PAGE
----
Home Malting with couple of pics

Any hardware used in the mashing /fermenting or aging of product

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Re: Home Malting with couple of pics

Postby The Baker » Sun Sep 03, 2017 8:31 pm

gsugg wrote:Geoff,

Okay, so you've now ruined dessert wines from now on! It's like the time I went to a rather famous restaurant near here and had something especially "chewy". When I checked, it was a used band-aid with a blood spot on it. Needless to say, never eaten there again. I don't even want to go look that up!


That's why in our bakery we used the prescribed brilliant blue band-aids!

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Re: Home Malting with couple of pics

Postby Swedish Pride » Mon Sep 04, 2017 5:24 am

Kareltje wrote:Indeed: thank you zapata, for your factual information.
I wanted to know if the poison would come over with the distillate, but that is not necessary anymore.


I would still like to know if it comes over, I don't eyeball my grain before i grind it up
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Re: Home Malting with couple of pics

Postby MichiganCornhusker » Mon Sep 04, 2017 5:35 am

Ergot is pretty hard to miss. It grows in place of a seed on the plant and looks to be larger than a seed.
Also dark colored. It would be obvious in a pile of rye grain unless already ground up in it.
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Re: Home Malting with couple of pics

Postby Swedish Pride » Mon Sep 04, 2017 5:48 am

yeah, fair point, but only of there are lots of it in there, if the're just a handfull in a sack I'd miss em.

what is the limit to how many you can consume before you start to leave fingers everywhere?
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Re: Home Malting with couple of pics

Postby HDNB » Mon Sep 04, 2017 7:23 am

Cu29er wrote:
kiwi Bruce wrote:
Kareltje wrote:Next will be a rye. I will make pictures of it.


Just a heads up...from everything I've read, DON'T SPROUT YOUR OWN RYE. There is a good chance of it having ergot spores...this is the last thing you want growing on you grains...very very dangerous!



+++ There are stories that all the events surrounding the Salem Witch Trials were caused by moldy rye -- a very rainy wet cold year or two around that time and place and the grain was contaminated.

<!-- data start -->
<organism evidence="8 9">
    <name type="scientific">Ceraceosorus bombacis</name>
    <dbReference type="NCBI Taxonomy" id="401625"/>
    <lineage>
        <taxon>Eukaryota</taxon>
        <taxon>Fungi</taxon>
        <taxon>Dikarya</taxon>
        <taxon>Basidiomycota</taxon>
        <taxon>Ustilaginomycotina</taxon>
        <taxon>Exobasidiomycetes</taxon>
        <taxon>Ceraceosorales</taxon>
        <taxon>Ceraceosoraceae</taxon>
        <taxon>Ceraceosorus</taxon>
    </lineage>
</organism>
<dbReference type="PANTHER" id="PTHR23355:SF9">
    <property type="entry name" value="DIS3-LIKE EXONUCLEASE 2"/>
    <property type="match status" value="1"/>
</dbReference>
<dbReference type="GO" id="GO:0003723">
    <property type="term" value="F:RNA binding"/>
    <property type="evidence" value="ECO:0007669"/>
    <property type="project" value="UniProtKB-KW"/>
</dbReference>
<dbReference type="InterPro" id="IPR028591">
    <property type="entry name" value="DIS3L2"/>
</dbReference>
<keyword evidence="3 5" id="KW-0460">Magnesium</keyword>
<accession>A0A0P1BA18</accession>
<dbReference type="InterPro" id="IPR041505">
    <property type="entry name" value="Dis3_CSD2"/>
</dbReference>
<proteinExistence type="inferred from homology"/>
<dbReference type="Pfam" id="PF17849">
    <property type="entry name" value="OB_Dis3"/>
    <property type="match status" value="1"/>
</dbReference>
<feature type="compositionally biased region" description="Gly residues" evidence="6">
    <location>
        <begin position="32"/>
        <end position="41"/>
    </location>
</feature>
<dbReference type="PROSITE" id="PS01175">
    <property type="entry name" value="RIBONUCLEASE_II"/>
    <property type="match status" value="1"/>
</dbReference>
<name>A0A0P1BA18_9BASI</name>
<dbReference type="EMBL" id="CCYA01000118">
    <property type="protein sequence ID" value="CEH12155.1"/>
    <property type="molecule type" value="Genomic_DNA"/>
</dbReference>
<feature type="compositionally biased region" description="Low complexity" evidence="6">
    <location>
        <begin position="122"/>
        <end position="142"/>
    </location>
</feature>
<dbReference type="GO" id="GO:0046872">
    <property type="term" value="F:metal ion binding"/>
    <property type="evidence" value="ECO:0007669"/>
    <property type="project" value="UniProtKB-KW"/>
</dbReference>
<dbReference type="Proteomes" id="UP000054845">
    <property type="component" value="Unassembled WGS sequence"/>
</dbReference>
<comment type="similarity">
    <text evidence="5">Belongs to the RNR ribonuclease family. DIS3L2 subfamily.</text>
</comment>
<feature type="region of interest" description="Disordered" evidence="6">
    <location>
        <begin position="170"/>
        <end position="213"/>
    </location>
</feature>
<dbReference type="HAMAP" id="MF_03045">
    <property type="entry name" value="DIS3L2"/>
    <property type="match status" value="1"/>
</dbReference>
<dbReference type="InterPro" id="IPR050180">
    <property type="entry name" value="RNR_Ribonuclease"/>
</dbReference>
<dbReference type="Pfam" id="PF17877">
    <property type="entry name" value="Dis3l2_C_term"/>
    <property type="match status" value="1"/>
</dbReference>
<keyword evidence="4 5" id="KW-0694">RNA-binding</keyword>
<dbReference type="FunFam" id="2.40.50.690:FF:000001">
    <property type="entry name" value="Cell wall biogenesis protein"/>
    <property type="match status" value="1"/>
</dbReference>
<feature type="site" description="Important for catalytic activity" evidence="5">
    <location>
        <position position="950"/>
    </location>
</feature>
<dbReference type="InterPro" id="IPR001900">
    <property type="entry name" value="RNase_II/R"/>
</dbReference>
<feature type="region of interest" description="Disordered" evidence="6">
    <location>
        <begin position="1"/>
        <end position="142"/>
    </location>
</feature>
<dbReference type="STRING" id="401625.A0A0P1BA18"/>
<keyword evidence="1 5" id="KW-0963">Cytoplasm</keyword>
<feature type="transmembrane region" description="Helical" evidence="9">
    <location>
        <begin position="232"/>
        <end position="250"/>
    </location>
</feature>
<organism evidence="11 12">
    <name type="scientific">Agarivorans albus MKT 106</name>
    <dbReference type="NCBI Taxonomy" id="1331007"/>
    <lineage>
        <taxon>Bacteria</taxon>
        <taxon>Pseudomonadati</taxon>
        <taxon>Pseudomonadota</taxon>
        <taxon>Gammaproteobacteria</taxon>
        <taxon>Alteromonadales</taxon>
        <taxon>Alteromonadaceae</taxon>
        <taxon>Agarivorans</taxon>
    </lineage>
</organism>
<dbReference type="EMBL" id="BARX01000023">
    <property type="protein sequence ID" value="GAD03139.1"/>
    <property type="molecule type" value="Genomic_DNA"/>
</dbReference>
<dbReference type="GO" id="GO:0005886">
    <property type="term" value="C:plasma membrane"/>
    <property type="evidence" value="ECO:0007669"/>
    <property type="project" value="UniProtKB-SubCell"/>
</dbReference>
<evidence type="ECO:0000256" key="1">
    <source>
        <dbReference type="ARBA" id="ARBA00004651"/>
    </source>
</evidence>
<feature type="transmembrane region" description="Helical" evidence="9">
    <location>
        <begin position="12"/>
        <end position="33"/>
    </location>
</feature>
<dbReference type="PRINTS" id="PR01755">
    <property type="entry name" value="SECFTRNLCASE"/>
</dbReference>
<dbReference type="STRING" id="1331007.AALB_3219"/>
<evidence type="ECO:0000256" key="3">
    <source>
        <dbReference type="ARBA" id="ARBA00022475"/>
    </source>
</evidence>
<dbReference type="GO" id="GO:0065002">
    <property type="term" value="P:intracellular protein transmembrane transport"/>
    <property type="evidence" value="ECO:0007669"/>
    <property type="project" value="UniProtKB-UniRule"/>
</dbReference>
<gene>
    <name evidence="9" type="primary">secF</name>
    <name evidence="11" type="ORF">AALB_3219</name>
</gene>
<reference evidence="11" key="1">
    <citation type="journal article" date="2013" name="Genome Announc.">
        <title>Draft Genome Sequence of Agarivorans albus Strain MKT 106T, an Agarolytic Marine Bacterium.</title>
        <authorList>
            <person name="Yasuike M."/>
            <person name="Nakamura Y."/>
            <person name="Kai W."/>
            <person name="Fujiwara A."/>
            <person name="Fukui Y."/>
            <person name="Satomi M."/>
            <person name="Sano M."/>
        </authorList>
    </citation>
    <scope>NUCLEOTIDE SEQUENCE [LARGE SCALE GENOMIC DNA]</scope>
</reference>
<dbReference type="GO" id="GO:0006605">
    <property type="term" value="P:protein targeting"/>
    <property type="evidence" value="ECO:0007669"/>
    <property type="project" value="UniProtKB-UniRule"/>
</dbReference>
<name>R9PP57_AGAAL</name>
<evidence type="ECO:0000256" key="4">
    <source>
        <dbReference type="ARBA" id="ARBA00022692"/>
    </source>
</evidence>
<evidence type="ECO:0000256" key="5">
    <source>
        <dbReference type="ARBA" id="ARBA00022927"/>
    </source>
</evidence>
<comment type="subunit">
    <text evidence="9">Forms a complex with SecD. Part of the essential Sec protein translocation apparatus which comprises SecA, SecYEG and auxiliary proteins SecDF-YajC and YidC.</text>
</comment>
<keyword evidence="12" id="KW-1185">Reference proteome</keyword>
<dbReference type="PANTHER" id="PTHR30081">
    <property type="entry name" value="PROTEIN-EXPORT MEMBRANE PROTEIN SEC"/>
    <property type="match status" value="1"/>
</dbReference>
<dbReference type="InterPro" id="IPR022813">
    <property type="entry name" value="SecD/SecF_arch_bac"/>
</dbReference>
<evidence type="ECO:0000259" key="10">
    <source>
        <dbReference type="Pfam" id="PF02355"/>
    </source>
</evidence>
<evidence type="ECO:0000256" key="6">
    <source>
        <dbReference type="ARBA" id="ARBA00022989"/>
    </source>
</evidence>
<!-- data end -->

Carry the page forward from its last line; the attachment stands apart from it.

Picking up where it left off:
Use another grain to get your malt and then use that to convert fresh rye.

.


malt rye and cereal rye taste totally different in the bottle.
I finally quit drinking for good.

now i drink for evil.
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Re: Home Malting with couple of pics

Postby gsugg » Mon Sep 04, 2017 7:55 am

SP,
I certainly have no authority on this subject and my info is just based on what I saw growing up on the farm. Everybody probably needs to check with their supplier if they're worried. I wouldn't want anybody to have problems that could have been avoided.

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Re: Home Malting with couple of pics

Postby zapata » Mon Sep 04, 2017 2:28 pm

From:
http://jfoodprotection.org/doi/abs/10.4 ... =fopr-site
Additionally, the various mycotoxins that have been studied possess wide differences in stability. For example, during the making of bread from wheat flour, up to 100% of ergot alkaloids are destroyed, whereas vomitoxin is stable

Makes me think not. If it's unlikely to survive baking, seems even less likely to survive mashing, boiling, even boiling twice...
If you read the full article, it says breadmaking destroys up to 85% of the ergot in rye bread.

How much would it take to hurt you?
Just using some hand wavey assumptions, ergot sclerotia are 2% alkaloid (max), and a typical toxic dose is 15 mg.
https://toxnet.nlm.nih.gov/cgi-bin/sis/ ... DOCNO+4076

Ok, so I'm gonna wave my hand and just say that mashing and distilling is the same 85% destructive as baking. So to get 15mg it would take 5 grams of ergot sclerotia, per serving. But thats if it came over at all. It's a fair guideline for say making bread or drinking mash. 5 grams of ergot per rye bun.

But, ergotamine is an alkaloid, so at universally acidic wash ph it will be in salt form (just wave your hand if you want to quible about pka etc). Ergotamine salts are virtually insoluble in water, and only moderately soluble in pure alcohols (eg 1:300 for the tartrate salt in ethanol). They have high melting points, typically with decomposition before even melting much less boiling. All of which make it a very unlikely suspect for steam distillation. I'd say practically no ergotamine will distill over.